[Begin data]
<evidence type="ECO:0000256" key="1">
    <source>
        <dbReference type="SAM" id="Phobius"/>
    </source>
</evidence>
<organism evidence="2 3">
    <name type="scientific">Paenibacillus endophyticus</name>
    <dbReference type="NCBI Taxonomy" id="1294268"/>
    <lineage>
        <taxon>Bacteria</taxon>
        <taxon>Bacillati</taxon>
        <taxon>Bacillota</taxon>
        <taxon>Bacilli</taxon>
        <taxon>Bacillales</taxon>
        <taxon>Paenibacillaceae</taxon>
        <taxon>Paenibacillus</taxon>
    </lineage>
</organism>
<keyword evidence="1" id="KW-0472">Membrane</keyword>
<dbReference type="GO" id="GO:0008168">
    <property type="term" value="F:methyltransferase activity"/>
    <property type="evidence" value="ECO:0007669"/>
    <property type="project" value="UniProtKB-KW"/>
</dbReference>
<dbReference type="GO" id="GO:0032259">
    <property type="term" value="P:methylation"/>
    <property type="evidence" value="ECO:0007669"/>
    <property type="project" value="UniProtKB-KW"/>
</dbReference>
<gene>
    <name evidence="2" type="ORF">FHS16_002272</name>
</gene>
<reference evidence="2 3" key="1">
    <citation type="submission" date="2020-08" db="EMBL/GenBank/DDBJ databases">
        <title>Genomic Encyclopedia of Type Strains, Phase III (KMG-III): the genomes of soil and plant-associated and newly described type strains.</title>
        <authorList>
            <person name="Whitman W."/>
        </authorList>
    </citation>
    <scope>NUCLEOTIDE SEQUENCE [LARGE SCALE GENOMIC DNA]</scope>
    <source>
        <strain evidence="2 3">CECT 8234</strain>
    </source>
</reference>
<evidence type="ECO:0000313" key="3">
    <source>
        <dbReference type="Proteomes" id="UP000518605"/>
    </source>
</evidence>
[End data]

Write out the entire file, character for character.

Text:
<evidence type="ECO:0000256" key="1">
    <source>
        <dbReference type="SAM" id="Phobius"/>
    </source>
</evidence>
<organism evidence="2 3">
    <name type="scientific">Paenibacillus endophyticus</name>
    <dbReference type="NCBI Taxonomy" id="1294268"/>
    <lineage>
        <taxon>Bacteria</taxon>
        <taxon>Bacillati</taxon>
        <taxon>Bacillota</taxon>
        <taxon>Bacilli</taxon>
        <taxon>Bacillales</taxon>
        <taxon>Paenibacillaceae</taxon>
        <taxon>Paenibacillus</taxon>
    </lineage>
</organism>
<keyword evidence="1" id="KW-0472">Membrane</keyword>
<dbReference type="GO" id="GO:0008168">
    <property type="term" value="F:methyltransferase activity"/>
    <property type="evidence" value="ECO:0007669"/>
    <property type="project" value="UniProtKB-KW"/>
</dbReference>
<dbReference type="GO" id="GO:0032259">
    <property type="term" value="P:methylation"/>
    <property type="evidence" value="ECO:0007669"/>
    <property type="project" value="UniProtKB-KW"/>
</dbReference>
<gene>
    <name evidence="2" type="ORF">FHS16_002272</name>
</gene>
<reference evidence="2 3" key="1">
    <citation type="submission" date="2020-08" db="EMBL/GenBank/DDBJ databases">
        <title>Genomic Encyclopedia of Type Strains, Phase III (KMG-III): the genomes of soil and plant-associated and newly described type strains.</title>
        <authorList>
            <person name="Whitman W."/>
        </authorList>
    </citation>
    <scope>NUCLEOTIDE SEQUENCE [LARGE SCALE GENOMIC DNA]</scope>
    <source>
        <strain evidence="2 3">CECT 8234</strain>
    </source>
</reference>
<evidence type="ECO:0000313" key="3">
    <source>
        <dbReference type="Proteomes" id="UP000518605"/>
    </source>
</evidence>